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Teen Mag Roundup

Not a teen mag subscriber? You’re in luck. We’ve flipped through the pages of Teen Vogue, Seventeen, and NYLON to keep you in touch with what trends are rising among teens and their idols.

TEEN VOGUE
 
Real Teen Queen: Lorde has become a household name in less than a year, and her goth pop aura is only a stage front for the “self-awareness, humility, and, yes, even awkwardness” that make up her unlikely girl-next-door appeal. The fact that she admits to acne struggles and remembers that “not long ago I had 500 Twitter followers” makes her as real of a celebrity as they come, and appeals to Millennials’ cravings for imperfect celebrity idols.
 
Fashion’s Blurred Lines: Women in tailored tuxes, men in skirts: androgynous dressing has evolved into a full-on style switch for some. The trickle-down from runway and street to mainstream has been seen in seasons past with oversized men’s watches and button-ups for females, and now young guys like Justin Bieber and Jaden Smith are donning baggy, skirt-like silhouettes created by forward-thinking brands like Hood by Air, which made waves during fashion week this winter with a gender bending promotion.
 
Young Talent Series: Teen Vogue will be debuting the new series Strictly Ballet on its YouTube channel, which will follow six young students at the School of American Ballet as they train and fight for a spot in the acclaimed New York City Ballet. Learning the ins and outs of young performers following their dreams may inspire others to follow suit, and will give light to the dedication and sport of ballet that other brands, like Free People, have struggled to represent.
 
Dreams Into Reality: Years ago, college students were ushered into practical majors that would guarantee a stable position in the job market, but many urban-based young grads today are dreamers, despite the perpetually grey economic outlook, and see others succeeding in liberal arts fields. One stand-out is Haley Wollens, a stylist and art director, whose work has connected her with Miley Cyrus, Dev Hynes, and now close friend M.I.A., who we called out this week for directing a Millennialized music video. Wollens worked her way up from intern to custom designer, and advises: “you can’t be afraid to get creative.”
 
SEVENTEEN
 
True Triple Threat: Bella Thorne is going after it all: acting, music, and writing. Getting her start on the Disney channel like many young stars before her, Thorne is having her break-through moment this year with a role in the movie Blended, an album release set for June, and a fantasy fiction book called Autumn Falls appropriately releasing this autumn.
 
Bully Report: A shocking 68% of Seventeen readers say they have been called “fat” by friends or family members, bringing up the question, “can you be bullied into an eating disorder?” Pop star Ke$ha recently struggled with negativity from her management about her weight, leading to a stint in rehab for destructive eating habits. The war against fat shaming and body obsession rages on as young girls without support systems continue to compare themselves to the Selena Gomez’s of the world.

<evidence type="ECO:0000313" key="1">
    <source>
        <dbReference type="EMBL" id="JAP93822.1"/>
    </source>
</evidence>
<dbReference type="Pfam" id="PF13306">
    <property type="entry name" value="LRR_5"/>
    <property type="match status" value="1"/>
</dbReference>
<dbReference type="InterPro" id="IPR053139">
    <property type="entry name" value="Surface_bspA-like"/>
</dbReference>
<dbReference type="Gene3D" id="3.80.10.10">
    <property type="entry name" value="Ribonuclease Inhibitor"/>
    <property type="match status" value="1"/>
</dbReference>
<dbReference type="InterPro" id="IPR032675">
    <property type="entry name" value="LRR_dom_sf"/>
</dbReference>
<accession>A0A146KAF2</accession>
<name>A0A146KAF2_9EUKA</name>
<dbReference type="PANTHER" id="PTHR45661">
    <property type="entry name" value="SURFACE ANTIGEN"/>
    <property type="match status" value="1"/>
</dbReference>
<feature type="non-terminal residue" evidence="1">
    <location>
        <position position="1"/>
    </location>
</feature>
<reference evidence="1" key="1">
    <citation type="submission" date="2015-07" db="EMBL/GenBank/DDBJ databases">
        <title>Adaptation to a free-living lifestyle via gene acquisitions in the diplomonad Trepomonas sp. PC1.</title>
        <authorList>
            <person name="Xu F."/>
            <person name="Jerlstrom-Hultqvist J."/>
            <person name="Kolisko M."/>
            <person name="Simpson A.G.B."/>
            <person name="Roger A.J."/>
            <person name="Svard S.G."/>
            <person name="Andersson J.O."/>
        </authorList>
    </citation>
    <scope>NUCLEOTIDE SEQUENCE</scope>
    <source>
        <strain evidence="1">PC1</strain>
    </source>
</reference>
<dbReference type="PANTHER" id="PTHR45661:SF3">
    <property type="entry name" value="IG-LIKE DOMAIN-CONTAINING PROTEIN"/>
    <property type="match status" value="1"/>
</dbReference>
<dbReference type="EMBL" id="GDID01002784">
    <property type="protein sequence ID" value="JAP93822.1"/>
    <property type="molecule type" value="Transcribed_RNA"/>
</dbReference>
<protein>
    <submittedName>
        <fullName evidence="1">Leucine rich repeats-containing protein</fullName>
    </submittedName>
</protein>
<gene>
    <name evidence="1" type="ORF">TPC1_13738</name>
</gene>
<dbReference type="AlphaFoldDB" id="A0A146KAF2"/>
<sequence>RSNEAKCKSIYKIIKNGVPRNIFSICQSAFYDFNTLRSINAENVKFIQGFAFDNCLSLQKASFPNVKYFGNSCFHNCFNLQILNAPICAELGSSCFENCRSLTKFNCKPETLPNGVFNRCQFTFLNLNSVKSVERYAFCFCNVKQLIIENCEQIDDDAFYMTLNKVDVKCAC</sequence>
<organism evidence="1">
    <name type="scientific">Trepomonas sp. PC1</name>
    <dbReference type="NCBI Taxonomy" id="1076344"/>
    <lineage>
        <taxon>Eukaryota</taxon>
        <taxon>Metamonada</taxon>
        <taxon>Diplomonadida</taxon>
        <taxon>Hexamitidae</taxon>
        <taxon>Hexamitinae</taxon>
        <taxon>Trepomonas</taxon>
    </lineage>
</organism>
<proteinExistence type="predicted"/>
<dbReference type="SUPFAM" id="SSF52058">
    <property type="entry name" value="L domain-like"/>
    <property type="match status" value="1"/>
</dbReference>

Stats to Note: 53% of Seventeen readers are over “foodstagrams,” food snapshots on Instagram. Even though a majority of this generation considers themselves foodies, overkill of any type of social media posting is enough to earn unfollows. Meanwhile, 66% are into ear cuffs, displayed on many red carpets as of late and filtering into spring and summer accessories lines. Jewelry that allows for overt adornment in unexpected places —chokers, hand chains, and anklets—is seeing a resurgence.
 
Calendar Call-Out: This summer boasts a variety of nationally recognized celebrations: June 8th marks National Best Friends Day and July is apparently the official month of ice cream. These quirky reasons to celebrate friends or a reason to indulge could be a way to connect with teens and prepare for in-the-moment trends before they come and go.
 
NYLON
 
Undeniable Talent: Hailee Steinfeld graces this month’s cover of Nylon, and more than one famous friend (re: Jeff Bridges and Keira Knightley) attest to the fact that “Hailee’s future is limitless.” Throughout her whopping ten movies this year either wrapping, shooting, or just beginning, Steinfeld still considers herself a normal teenager. Though she doesn’t get to live like an average Millennial as a waitress at a coffee shop, her chance to live out that life happens on screen with her representing the regular teens she so admires.
 
Movie Musicals: We’ve explored the reasons that Mean Girls has stood the test of time, and another theory has surfaced: “Elitism has never been less cool, and as a result, crews like the [sic] Plastics are more absurd and hilarious than ever.” The iconic film, along with other girl-clique classics Clueless and Jawbreaker, are taking advantage of their sustained fame with Jawbreaker slated for a club tour and the others in the works as musical productions.
 
Food Truck Mashup: Two young women disenchanted by their respective jobs in architecture and real estate took a risk when they bought an ice-cream truck on Craigslist, and after trials and tribulations, the brand Coolhaus was born. It oftentimes takes a Millennial to know one, and their confections like “Tahitian vanilla bean bar that’s dipped in salted caramel milk chocolate and rolled in pretzel” speak to the smorgasbord nature of young adult dining that is popularizing small bites and treats.
 
Scripted Drama: Maker Studios and Nylon TV are teaming up for a new show Oh, You Pretty Things! that will follow a fashion blogger, an indie rocker, and other bandmates, lovers, and friends. Playing into urban Millennial stereotypes could modernize the scripted drama format, but viewers might be on guard for character profiles that try too hard to fit the hipster bill.